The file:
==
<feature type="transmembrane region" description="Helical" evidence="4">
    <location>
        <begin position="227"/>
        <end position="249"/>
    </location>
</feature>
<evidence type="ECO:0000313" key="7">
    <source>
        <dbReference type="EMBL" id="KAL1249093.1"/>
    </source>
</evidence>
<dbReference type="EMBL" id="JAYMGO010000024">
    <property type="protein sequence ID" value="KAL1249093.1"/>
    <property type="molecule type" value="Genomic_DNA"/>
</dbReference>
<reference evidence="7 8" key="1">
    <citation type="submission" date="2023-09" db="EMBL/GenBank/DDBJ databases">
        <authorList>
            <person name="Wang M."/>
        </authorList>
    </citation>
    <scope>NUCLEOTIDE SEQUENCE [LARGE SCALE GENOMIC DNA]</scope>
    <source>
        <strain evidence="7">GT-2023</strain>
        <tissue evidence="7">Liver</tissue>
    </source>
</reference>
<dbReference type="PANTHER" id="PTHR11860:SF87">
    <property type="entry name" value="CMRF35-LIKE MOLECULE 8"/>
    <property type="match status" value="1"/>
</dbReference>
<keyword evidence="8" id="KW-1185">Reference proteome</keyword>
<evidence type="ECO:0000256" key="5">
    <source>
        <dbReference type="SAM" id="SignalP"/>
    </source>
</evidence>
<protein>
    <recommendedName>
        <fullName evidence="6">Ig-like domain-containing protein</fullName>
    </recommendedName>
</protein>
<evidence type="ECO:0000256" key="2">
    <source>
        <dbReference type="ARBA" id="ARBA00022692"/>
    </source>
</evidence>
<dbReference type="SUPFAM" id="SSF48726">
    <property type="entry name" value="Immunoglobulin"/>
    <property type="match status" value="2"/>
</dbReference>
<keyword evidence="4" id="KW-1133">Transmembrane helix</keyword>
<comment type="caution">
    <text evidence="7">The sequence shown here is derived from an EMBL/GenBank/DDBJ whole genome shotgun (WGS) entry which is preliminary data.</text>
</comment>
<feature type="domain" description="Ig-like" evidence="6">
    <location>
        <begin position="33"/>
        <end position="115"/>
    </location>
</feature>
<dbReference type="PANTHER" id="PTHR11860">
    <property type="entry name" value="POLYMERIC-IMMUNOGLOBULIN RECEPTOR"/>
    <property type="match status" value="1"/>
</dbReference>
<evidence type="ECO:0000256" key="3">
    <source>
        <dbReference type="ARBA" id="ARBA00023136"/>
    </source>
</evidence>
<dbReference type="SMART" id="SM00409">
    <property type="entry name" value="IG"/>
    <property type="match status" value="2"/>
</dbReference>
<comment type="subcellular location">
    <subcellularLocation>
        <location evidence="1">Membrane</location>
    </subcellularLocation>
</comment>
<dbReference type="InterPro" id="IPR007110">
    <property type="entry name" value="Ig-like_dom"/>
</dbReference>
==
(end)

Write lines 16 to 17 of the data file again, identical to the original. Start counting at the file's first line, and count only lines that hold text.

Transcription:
<reference evidence="7 8" key="1">
    <citation type="submission" date="2023-09" db="EMBL/GenBank/DDBJ databases">